Website Design and Development FAQ: Strategy
Posted: September 10, 2013
Website design and development projects are exciting. At the same time, they can be a bit overwhelming. These projects consist of several phases made up of many steps. It’s natural to have questions as we move through the process.
The first step in any project is the strategy phase. Strategy is crucial; every decision moving forward will be based off of the findings in this phase. Although each project is a little different, strategy generally consists of stakeholder interviews, competitive analysis, audits and additional research. Here are a few questions we hear from many of our clients about the strategy phase.
Q: What happens during the kickoff meeting?
A: The purpose of this meeting is to start the project off on the right foot and get everyone on the same page. During the meeting we cover introductions, review the scope of work, discuss the project management process and talk through the next steps.
Q: Do I need to do anything to prepare for this meeting?
A: The account lead on the VisionPoint team will do the prep work for the meeting. All you will need is a copy of the scope of work and access to the items that are emailed to you before the call. We typically send over a kickoff meeting agenda, a progress report template and any other documentation specific to the project.
Q: What information do we need to provide?
A: Generally, we ask for access to Google analytics, a top competitor list, any existing brand guidelines, current marketing and print material, assets and any additional research or information you would like to share that may be useful for the project.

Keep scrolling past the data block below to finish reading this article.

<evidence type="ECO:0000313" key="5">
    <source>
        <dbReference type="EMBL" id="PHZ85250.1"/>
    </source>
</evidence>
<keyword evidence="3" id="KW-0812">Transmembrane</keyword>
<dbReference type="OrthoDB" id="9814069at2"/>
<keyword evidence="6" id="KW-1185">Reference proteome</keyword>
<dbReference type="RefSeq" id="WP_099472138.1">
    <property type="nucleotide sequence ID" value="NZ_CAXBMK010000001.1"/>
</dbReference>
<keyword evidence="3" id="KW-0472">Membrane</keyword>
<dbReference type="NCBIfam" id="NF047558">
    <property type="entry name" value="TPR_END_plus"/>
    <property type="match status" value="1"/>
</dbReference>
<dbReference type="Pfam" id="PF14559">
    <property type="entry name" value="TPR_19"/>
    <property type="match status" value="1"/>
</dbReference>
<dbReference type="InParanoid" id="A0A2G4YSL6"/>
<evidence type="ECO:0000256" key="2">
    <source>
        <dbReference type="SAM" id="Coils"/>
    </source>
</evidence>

Q: What will you do with the information we provide?
A: The information you provide, such as competitor lists, are used as a starting point in our research. Analytics are reviewed to set-up baseline metrics and get a feel for user interaction on the website. Things like guidelines, assets and marketing materials will help us become more familiar with your brand and messaging. This information also helps us prepare for stakeholder interviews.
Q: How many people will you speak with?
A: The number of groups we will speak with is outlined in the scope of work. Within each group, we prefer to interview 5-10 people. Although it can be hard to narrow some of these groups down, having more than 10 people can mean that we don’t get to hear from everyone in as much detail as we would like or we cover fewer questions.
Q: What groups do you want to speak with?
A: Each project will be a little different. We generally ask to meet with internal users such as your IT and marketing team, administration, current students, faculty and staff. We also like to speak with external audiences such as prospective students, alumni, family and community members.
Q: What kinds of questions will you ask?
A: Each group will have a unique set of questions that are used to start the conversation. For internal user groups such as IT, marketing and administration, we begin by learning more about the institution from an internal perspective. This may include history, institutional goals, mission, differentiators, challenges and resources. Then we move into project specific questions such as project goals and expectations, what you do and do not like about your website, current content processes, current and desired functionality and much more.
For external users, we want to learn about their perception of the website and if it is a good representation of the institution. We ask what they like and don’t like as well as what they would like to see improved. We also ask what they typically use the website for and if they are successful.
After we have gathered information and completed any additional research, we compile what we have learned into a deliverable such as a strategy presentation. We then take the strategy and apply it to all of the following phases starting with information architecture.
A lot goes into the strategy phase and you probably have a lot more questions. We’d love to hear them. Contact us or leave a comment below to get the discussion going.